African-American CUs See Progress In CUs As Careers

Register now

Members of the African-American Credit Union Coalition met in Detroit last week to outline ways to increase exposure and gain more support of its goals within the CU industry.

About 150 people from across the country participated in the four-day conference at the Renaissance Marriott Center here.

"I think it was a very exciting conference, the best one yet,'' said AACUC President Herbert Hoosman Jr. "It looks like we've started getting people from non-African-American backgrounds to join us.''

The organization was formed five years ago to increase awareness of credit unions as a viable career opportunity for young African-Americans and gain support from within the industry to help achieve its goals.

"We are not a trade association and we don't want to be a trade association," Hoosman said. "And we don't want you to have the idea that we are a stand-alone organization.''

With the support of credit union leaders, leagues and trade associations, he said, the AACUC expects to carry out its mission.

Hoosman said he was particularly pleased with the new faces-many of them non African-American-who attended the four-day meeting and conference.

Michigan Credit Union League President David Adams was among them.

"I can assure you the Michigan Credit Union League supports your mission wholeheartedly,'' he said. "Future successes of the industry will depend on how well we remain true to our diversity.My pledge is to help you fulfill your important mission.''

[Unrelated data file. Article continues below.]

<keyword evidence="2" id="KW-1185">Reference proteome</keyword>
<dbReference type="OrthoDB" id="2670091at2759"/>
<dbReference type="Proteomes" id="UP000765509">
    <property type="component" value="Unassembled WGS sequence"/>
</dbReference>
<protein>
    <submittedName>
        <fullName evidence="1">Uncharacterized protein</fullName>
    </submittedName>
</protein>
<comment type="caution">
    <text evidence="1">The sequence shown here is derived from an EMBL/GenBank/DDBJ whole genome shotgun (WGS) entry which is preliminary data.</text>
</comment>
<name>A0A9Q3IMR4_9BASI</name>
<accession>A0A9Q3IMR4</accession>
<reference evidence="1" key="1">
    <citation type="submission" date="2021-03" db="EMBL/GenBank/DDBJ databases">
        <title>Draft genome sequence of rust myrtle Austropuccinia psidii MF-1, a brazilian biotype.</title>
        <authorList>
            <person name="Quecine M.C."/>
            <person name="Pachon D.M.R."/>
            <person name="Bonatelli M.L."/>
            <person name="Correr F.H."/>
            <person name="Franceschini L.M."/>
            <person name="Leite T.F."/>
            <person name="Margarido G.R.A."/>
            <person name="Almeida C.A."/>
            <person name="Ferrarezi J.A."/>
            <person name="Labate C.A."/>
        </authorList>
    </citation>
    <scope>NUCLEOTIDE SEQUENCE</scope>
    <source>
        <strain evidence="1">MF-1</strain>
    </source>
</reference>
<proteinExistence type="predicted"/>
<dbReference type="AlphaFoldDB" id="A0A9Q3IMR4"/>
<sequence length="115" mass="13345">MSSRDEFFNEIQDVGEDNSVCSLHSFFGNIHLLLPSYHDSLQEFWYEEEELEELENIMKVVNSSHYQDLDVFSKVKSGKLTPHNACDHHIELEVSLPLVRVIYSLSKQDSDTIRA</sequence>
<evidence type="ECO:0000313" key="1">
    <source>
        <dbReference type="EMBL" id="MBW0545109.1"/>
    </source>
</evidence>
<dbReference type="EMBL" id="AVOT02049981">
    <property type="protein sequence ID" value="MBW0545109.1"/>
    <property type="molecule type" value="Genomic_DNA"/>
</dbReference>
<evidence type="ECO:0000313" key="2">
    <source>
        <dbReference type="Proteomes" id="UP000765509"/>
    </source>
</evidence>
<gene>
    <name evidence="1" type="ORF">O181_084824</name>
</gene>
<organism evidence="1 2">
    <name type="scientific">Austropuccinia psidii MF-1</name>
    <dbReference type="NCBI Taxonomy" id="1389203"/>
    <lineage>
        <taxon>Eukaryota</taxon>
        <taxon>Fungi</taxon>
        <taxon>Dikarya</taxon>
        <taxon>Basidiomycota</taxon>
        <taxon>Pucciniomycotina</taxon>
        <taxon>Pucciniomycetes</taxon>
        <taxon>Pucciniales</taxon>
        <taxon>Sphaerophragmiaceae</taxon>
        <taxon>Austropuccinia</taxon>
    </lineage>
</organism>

AACUC Chairman Emeritus Michael Hale called the organization a "friend of all races'' with its focus on "increasing the global credit union movement's strength by adding the focused perspective and energy of credit union volunteers and professionals of African-American and African descent.''

In addition to its successes with its internship and mentoring programs, he said, the organization has done initial research in South Africa to determine the viability of mentoring there.

Among the plans laid out during break out sessions were how to go about raising funds to support efforts that include providing internship opportunities to college students and mentoring credit unions within and outside the United States. Among the plans are to gain more exposure through trade publication advertising and encourage current members to recruit people of all races who support the mission of the AACUC, Hoosman said.

Along with several educational sessions, a regulatory legislative update and a motivational lecture from 100 Black Men's Leonard Knight, the AACUC honored Pete Crear, whose long credit union career included 20 years with the Michigan Credit Union League, where he started as a management trainee and rose to senior vice president.

Students See CUs As Career

Hoosman told the crowd that it was Crear who helped officially organize the AACUC, whose initial members had been meeting unofficially for several years at government affairs meetings.

Crear was also at the helm of organizing several credit unions and served as president of both the Connecticut Credit Union League and the Indiana Credit Union League.

"He is an intelligent, courageous individual who has made a difference on behalf of CU's in Michigan, across our nation and ultimately the globe,'' said Michael Hale, AACUC Chairman Emeritus and CEO at Andrews FCU in Maryland. "He has been effective, honest and true to the credit union philosophy that all of us hold so dear."

Hale said his credit union career started as a summer job. "I took a $2,000 pay cut to take the job,'' he recalled. "My wife suggested I take it and work through the summer until I could get a real job in the fall.''

Among the other highlights of the conference, Hoosman said, was when a group of college interns gave a Powerpoint presentation that illustrated their experiences, particularly how it has opened their eyes to a viable career.

"When you see that, you can't help but feel good about what you are doing,'' Hoosman said.

For reprint and licensing requests for this article, click here.
MORE FROM AMERICAN BANKER